Woody Allen and Philip Roth

I happen to be reading The Plot Against America on this day before “the generation’s most important election” (they always say that, and they’re always right).

The book is dead on about the melting-pot insanity of America, and how a small boy’s imagination can get colored and shaped by larger world affairs. It’s f-in’ brilliant.

The cool part of that is that I’ve always hated Roth. Maybe it’s just too close to me, but his early famous Zuckerman stuff with all the “insight” about an assimilated and over-horny Jewish psyche seems like suck obvious, easy pickin’.  But most of his recent novels, featuring a narrator named Philip Roth, are just so damn wise, politically sweeping, psychologically revealing, and delightfully constructed at every turn. American Pastoral is on my personal hit list — one of those novels that frustrates me deeply because no matter how flighty my delusions of grandeur get I don’t think I’ll ever be able to pen one of that quality.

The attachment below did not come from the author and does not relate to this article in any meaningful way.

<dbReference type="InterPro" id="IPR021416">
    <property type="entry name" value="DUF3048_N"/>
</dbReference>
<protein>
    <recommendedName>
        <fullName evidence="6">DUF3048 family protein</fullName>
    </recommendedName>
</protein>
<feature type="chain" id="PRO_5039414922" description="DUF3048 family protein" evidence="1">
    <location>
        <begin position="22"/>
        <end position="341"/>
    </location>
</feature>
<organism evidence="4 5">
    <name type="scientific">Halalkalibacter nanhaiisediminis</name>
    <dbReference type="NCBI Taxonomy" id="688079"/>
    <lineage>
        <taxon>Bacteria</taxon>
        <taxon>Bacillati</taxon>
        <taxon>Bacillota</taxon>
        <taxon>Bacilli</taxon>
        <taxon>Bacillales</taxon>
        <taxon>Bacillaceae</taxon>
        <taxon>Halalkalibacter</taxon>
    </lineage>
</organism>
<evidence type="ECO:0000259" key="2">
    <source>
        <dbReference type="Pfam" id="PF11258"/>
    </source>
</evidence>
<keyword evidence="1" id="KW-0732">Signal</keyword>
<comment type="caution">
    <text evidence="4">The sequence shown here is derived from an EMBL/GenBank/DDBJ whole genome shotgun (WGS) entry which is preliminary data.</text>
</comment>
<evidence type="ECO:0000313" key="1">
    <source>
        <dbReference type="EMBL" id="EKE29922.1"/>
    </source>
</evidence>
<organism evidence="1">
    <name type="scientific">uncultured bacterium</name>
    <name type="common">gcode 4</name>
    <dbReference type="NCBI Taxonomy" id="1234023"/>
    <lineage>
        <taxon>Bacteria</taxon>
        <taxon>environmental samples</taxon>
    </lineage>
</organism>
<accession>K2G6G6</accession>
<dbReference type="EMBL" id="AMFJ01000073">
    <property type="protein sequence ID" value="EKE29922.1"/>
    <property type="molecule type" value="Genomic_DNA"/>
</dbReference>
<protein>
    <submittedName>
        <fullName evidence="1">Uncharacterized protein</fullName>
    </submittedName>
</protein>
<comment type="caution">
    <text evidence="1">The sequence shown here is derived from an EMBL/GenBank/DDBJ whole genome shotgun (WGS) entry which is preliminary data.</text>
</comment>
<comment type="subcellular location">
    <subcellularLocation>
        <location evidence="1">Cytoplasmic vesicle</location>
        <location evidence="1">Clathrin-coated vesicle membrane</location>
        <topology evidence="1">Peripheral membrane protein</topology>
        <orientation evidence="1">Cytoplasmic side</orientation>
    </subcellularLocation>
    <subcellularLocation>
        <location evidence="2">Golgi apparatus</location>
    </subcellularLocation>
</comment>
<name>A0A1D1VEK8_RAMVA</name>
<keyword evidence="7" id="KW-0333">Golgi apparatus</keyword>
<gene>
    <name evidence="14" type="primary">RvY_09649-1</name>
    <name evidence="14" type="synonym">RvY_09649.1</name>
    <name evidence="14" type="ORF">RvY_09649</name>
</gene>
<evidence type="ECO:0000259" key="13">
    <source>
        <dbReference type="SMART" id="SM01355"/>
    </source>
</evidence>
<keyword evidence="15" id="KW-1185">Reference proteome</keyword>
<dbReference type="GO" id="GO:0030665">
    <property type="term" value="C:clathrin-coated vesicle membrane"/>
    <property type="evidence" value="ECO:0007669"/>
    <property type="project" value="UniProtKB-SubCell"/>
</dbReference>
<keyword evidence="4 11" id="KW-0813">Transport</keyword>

Then there’s Woody Allen, whose early stuff is beyond human in its blend of the profane and holy-smoky. Those Annie Halls and Sleepers were so good, in fact, that he can get away with currency to spare making crappy melodramas in the entire later part of his career.

Others have noticed this career flip-flop, and the two gentlemen’s braided trajectory.

So here’s a toast, to you, to me, to America: May we all start out Allen and end up Roth. Of course, it usually doesn’t work that way.

As Paul Simon wrote for Leonard Bernstein’s opera Mass:

Half of the People Are Stoned and the Other Half Are Waiting for the Next Election

Good luck to you, whichever side of the aisle you may imagine yourself on.

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